Cougs' game board speaks volumes, says Wilson

SPOKANE - First-year Washington State linebackers coach Ken Wilson on Saturdays stations himself right next to the Rise Up board – the dry erase board that serves as a moving total for the coaching staff to track successful series in all phases of the game. The final tally after the Cal win, said Wilson, was a shocker.

"I stand right next to it, but I hardly ever look at it during the game because there are so many other things I'm responsible for," Ken Wilson explained to Monday's Spokane Cougar Club luncheon. "Once the (Cal) game was over, I asked someone how high the board got. They said, ‘Six.' Six? You have to be kidding me! In the Idaho game it got as high as 25.

"That's the thing about this Washington State team. There's still a lot of room for improvement. When we're all doing our job and having success with the offense, the defense, the special teams and the coaching staff -- that's when you're really going to see the success translate to the field."

WILSON SKIPPED OVER the more obvious highlights from the Cougars' 44-22 win at Berkley Saturday and instead focused on a series of key plays that might have gotten lost in the shuffle.

He broke down a crucial Connor Halliday pass to Gabe Marks on third-and-eight from the WSU 23-yard line that netted 27 hashes, allowing the Cougars to drive 92 yards for the first touchdown of the game.

"This is a good throw by Connor and a great play by Gabe Marks to make the catch," he said. "This was a good example of us making a clutch play that you might overlook."

He also broke down a clutch Halliday pass to Dom Williams on fourth-and-four at the Cal 23 that netted seven yards. It was Williams' only grab of the game but it was a big one, said Wilson.

"Coach Leach made the decision to go for it on fourth down here," Wilson said. "This wasn't a great throw by Connor -- he threw to the outside of the receiver and Dom made a great play to go down and catch the ball and keep it from hitting the ground."

Wilson also highlighted a third-and-two pass that Bobby Ratliff pulled in for a nine-yard advance to give Wazzu a first down at their own 36-yard line. Ratliff was the Cougs' leading receiver with eight grabs.

"Bobby wasn't a starter in this game, but he came on and had one of our most productive games of anyone," Wilson said.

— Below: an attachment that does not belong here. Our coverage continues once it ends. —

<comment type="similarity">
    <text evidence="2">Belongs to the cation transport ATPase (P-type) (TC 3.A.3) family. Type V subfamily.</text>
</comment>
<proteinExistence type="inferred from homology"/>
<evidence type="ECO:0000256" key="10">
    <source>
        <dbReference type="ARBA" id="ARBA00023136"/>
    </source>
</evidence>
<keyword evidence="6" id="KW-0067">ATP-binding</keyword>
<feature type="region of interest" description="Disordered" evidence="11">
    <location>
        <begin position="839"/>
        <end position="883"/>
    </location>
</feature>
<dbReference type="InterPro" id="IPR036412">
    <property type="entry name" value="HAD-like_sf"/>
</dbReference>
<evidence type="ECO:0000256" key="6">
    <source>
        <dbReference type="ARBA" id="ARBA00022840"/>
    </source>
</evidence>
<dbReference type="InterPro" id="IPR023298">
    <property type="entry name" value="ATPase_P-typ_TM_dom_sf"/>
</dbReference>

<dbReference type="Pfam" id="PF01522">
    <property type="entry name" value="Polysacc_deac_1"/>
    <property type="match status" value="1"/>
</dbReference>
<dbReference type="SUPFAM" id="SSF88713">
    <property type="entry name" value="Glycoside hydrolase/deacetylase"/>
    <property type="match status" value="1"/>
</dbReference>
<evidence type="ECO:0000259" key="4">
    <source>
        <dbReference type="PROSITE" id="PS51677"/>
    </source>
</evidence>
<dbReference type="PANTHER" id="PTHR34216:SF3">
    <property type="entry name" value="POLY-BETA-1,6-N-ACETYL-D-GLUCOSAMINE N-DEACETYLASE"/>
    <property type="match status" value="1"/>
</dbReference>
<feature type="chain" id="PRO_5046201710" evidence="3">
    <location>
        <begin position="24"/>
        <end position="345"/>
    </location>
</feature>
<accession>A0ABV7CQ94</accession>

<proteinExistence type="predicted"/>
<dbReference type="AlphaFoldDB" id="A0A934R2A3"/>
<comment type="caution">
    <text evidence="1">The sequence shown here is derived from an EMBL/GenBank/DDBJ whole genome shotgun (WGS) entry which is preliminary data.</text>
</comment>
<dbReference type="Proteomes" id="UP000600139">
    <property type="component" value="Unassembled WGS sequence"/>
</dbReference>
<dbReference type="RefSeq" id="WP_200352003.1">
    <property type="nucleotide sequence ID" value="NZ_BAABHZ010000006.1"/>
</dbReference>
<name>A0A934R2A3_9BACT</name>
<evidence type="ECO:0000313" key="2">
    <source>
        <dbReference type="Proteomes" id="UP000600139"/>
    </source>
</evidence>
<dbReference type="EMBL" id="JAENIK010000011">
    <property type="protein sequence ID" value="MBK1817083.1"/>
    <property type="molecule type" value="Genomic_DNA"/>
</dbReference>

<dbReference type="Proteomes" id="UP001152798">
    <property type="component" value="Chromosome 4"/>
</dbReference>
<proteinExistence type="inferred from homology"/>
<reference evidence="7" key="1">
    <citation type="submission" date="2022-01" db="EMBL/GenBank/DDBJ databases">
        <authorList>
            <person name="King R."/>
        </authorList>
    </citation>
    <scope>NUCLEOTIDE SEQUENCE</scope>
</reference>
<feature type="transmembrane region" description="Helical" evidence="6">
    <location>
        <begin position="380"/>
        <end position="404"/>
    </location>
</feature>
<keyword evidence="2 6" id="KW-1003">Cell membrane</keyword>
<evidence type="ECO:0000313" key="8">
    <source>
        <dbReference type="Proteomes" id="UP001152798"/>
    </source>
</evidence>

WILSON WAS PARTICULARLY enthusiastic about a three-play sequence by the Cougars' defense after Deone Bucannon misread coverage and allowed Cal a big-play completion. Wilson pointed out that the secondary responded to the misplay by making the tackle at the 1-yard line.

Wilson then highlighted how linebacker Justin Sagote stopped the Cal running back for no gain on first-and-goal, then teamed up with fellow ‘backer Cyrus Coen to do the same thing on second-and-goal.

"Here's third-and-one, and Toni Pole makes the tackle, strips the ball and then recovers the fumble himself," Wilson said. "For a d-line guy, that's about as good as it gets on one play."

On the big pass play that led to the goal-line stand, Wilson explained that Cal switched up its offensive alignment which caused Bucannon to misread his coverage responsibilities.

"On film, their No. 6 (receiver Chris Harper) was always lined up as an outside receiver," Wilson said. "Instead they lined up No. 1 (Bryce Treggs) on the outside. We wanted Bucannon on No. 6. That's what Bucannon misread. Once we adjusted at halftime, we did a much better job with that."

WILSON WAS ASKED about how his linebackers will deal with Oregon State's big tight ends this week.

"I don't think size is an issue for us in this game," he said. "This D-Line group is big and good and Coach Joe Salave'a is doing a great job with them. They're so big that I think that will allow us to deal with what Oregon State is going to do.

"Our D-Line is as big as Stanford's offensive line and we were planning on them lining up and running at us they way they did with everyone else. When they changed up and started throwing the ball the way they did, they caused us all kinds of problems."

WILSON JOINED Mike Leach's staff this season after 19 years on the coaching staff at the Nevada. It was a big decision for the Wilson family, he said.

"My wife is from Nevada," he said. "And my son is a freshman long-snapper on the Nevada football team – he had a high snap in their last game -- and we had a discussion about that, too."

Wilson added that he quickly became a big believer in both Leach and WSU Athletic Director Bills Moos.

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